Earth Teach Me

Earth teach me quiet ~ as the grasses are still with new light.
Earth teach me suffering ~ as old stones suffer with memory.
Earth teach me humility ~ as blossoms are humble with beginning.
Earth teach me caring ~ as mothers nurture their young.
Earth teach me courage ~ as the tree that stands alone.
Earth teach me limitation ~ as the ant that crawls on the ground.
Earth teach me freedom ~ as the eagle that soars in the sky.
Earth teach me acceptance ~ as the leaves that die each fall.
Earth teach me renewal ~ as the seed that rises in the spring.
Earth teach me to forget myself ~ as melted snow forgets its life.
Earth teach me to remember kindness ~ as dry fields weep with rain.

~Ute Prayer

Love is Born

‘When we recognize the virtues, the talent, the beauty of Mother Earth, something is born in us, some kind of connection; love is born.’ 

~ Thich Nhat Hanh

Photo by Carly Rae Hobbins on Unsplash

I Am

I am the dust in the sunlight, I am the ball of the sun . . . 
I am the mist of morning, the breath of evening . . . . 
I am the spark in the stone, the gleam of gold in the metal . . . . 
The rose and the nightingale drunk with its fragrance. 

I am the chain of being, the circle of the spheres, 
The scale of creation, the rise and the fall. 
I am what is and is not . . . 
I am the soul in all.

~ Rumi

A Wild God

Green Man, Church of Saint Mary & Saint David
Kilpeck, England

“Sometimes a wild god comes to the table.
He is awkward and does not know the ways,
Of porcelain, of fork and mustard and silver.
His voice makes vinegar from wine.

When the wild god arrives at the door,
You will probably fear him.
He reminds you of something dark,
That you might have dreamt,
Or the secret you do not wish to be shared.

He will not ring the doorbell;
Instead he scrapes with his fingers,
Leaving blood on the paintwork,
Though primroses grow
In circles round his feet.

You do not want to let him in.
You are very busy.
It is late, or early, and besides…
You cannot look at him straight,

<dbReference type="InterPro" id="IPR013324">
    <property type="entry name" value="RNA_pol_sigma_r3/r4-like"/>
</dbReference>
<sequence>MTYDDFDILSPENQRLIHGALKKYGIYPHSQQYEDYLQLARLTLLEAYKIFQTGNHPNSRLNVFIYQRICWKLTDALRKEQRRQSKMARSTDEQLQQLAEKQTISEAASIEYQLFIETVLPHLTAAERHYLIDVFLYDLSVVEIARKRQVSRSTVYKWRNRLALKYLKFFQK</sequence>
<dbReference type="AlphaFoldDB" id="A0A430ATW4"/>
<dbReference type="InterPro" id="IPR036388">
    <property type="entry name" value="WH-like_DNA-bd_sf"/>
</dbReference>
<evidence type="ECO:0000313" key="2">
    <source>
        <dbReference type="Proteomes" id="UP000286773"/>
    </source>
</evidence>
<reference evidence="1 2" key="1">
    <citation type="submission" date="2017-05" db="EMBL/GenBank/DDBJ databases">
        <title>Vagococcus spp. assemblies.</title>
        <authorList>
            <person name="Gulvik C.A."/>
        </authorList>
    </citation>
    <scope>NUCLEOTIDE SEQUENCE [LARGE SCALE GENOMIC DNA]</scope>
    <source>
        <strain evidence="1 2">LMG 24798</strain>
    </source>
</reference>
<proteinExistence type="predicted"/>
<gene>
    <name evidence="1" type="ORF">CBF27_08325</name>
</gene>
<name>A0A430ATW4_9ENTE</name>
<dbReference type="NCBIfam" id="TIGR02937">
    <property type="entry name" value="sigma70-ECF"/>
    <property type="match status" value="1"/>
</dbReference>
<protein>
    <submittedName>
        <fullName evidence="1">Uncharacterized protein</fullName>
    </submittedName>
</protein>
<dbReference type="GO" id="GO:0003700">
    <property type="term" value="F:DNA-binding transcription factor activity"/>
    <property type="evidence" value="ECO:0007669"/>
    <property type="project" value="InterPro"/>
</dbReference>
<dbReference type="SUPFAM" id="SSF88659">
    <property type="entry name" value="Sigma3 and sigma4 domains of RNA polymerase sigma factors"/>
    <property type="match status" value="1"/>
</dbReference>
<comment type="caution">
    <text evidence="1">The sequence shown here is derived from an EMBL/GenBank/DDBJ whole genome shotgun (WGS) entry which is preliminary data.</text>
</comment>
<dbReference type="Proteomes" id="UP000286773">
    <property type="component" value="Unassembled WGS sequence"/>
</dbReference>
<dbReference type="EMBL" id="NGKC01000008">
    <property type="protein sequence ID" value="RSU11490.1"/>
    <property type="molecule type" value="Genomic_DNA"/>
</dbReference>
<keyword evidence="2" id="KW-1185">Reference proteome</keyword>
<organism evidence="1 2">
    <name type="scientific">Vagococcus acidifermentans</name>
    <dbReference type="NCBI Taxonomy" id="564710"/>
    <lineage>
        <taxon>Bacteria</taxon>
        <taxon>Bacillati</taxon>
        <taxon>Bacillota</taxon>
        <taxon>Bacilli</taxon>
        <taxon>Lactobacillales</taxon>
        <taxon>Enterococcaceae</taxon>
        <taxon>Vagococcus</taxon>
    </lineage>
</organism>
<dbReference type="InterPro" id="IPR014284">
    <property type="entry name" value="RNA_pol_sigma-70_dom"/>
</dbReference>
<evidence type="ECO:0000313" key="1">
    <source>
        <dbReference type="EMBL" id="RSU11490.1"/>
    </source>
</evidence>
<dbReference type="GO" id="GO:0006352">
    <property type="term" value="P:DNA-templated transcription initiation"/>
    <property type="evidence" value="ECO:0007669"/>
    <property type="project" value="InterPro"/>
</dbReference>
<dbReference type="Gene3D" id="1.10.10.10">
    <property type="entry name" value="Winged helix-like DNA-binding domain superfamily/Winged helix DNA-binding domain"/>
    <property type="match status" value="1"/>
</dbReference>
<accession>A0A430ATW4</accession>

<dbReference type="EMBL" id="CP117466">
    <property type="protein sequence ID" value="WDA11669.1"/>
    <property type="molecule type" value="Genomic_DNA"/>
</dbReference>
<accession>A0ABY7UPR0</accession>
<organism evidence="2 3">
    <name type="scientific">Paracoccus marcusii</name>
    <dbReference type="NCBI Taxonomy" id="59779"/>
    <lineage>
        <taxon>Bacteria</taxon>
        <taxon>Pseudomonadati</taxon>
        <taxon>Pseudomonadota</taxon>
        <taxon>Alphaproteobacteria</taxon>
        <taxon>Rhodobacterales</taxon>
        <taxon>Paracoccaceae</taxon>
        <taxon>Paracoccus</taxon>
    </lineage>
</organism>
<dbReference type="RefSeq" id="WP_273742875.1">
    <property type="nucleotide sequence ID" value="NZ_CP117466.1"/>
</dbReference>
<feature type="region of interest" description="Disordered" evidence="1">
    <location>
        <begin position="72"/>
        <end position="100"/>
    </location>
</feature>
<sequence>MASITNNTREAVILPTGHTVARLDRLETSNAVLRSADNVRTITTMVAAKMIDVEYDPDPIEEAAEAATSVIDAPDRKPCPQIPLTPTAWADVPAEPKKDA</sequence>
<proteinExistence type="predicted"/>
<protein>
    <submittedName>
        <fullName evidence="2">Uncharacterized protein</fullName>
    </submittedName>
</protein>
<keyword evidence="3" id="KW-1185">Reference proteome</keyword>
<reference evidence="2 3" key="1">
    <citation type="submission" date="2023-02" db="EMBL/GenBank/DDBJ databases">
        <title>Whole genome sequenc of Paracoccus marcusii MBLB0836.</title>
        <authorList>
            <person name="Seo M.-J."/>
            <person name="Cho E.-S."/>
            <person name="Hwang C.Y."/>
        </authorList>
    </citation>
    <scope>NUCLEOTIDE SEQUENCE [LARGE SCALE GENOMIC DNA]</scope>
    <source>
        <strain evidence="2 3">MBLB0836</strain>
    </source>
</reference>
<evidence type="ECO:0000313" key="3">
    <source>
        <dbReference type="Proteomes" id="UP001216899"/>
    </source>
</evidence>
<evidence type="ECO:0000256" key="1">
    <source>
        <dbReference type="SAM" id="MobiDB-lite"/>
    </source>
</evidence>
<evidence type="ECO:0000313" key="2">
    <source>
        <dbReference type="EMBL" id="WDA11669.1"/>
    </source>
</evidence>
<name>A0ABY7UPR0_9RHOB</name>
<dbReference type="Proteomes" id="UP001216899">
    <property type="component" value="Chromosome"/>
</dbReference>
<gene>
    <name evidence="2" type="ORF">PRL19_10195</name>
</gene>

Because he makes you want to cry.

The dog barks.
The wild god smiles,
Holds out his hand.
The dog licks his wounds,
And leads him inside.

The wild god stands in your kitchen.
Ivy is taking over your sideboard;
Mistletoe has moved into the lampshades
And wrens have begun to sing,
An old song in the mouth of your kettle.

‘I haven’t much,’ you say
And give him the worst of your food.
He sits at the table, bleeding.
He coughs up foxes.
There are otters in his eyes.

When your wife calls down,
You close the door and
Tell her it’s fine.
You will not let her see,
The strange guest at your table.

The wild god asks for whiskey
And you pour a glass for him,
Then a glass for yourself.
Three snakes are beginning to nest,
In your voicebox. You cough.

Oh, limitless space.
Oh, eternal mystery.
Oh, endless cycles of death and birth.
Oh, miracle of life.
Oh, the wondrous dance of it all.

You cough again,
Expectorate the snakes and
Water down the whiskey,
Wondering how you got so old,
And where your passion went.

The wild god reaches into a bag,
Made of moles and nightingale-skin.
He pulls out a two-reeded pipe,
Raises an eyebrow
And all the birds begin to sing.

The fox leaps into your eyes.
Otters rush from the darkness.
The snakes pour through your body.
Your dog howls and upstairs,
Your wife both exults and weeps at once.

The wild god dances with your dog.
You dance with the sparrows.
A white stag pulls up a stool
And bellows hymns to enchantments.
A pelican leaps from chair to chair.

In the distance, warriors pour from their tombs.
Ancient gold grows like grass in the fields.
Everyone dreams the words to long-forgotten songs.
The hills echo and the grey stones ring,
With laughter and madness and pain.

In the middle of the dance,
The house takes off from the ground.
Clouds climb through the windows;
Lightning pounds its fists on the table.
The moon leans in through the window.

The wild god points to your side.
You are bleeding heavily.
You have been bleeding for a long time,
Possibly since you were born.
There is a bear in the wound.

‘Why did you leave me to die?’
Asks the wild god and you say:
‘I was busy surviving.
The shops were all closed;
I didn’t know how. I’m sorry.’

Listen to them:

The fox in your neck and
The snakes in your arms and
The wren and the sparrow and the deer…
The great un-nameable beasts
In your liver and your kidneys and your heart…

There is a symphony of howling.
A cacophony of dissent.
The wild god nods his head and
You wake on the floor holding a knife,
A bottle and a handful of black fur.

Your dog is asleep on the table.
Your wife is stirring, far above.
Your cheeks are wet with tears;
Your mouth aches from laughter or shouting.
A black bear is sitting by the fire.

Sometimes a wild god comes to the table.
He is awkward and does not know the ways
Of porcelain, of fork and mustard and silver.
His voice makes vinegar from wine
And brings the dead to life.”

by Tom Hirons

Natural Joy

“Joy is everywhere; it is in the earth’s green covering of grass: in the blue serenity of the sky: in the reckless exuberance of spring: in the severe abstinence of grey winter. . .
Joy is there everywhere.”

~Rabindranath Tagore

🌎❤️

Image: Snow blanketing a mountain forest
by Nancy Lankston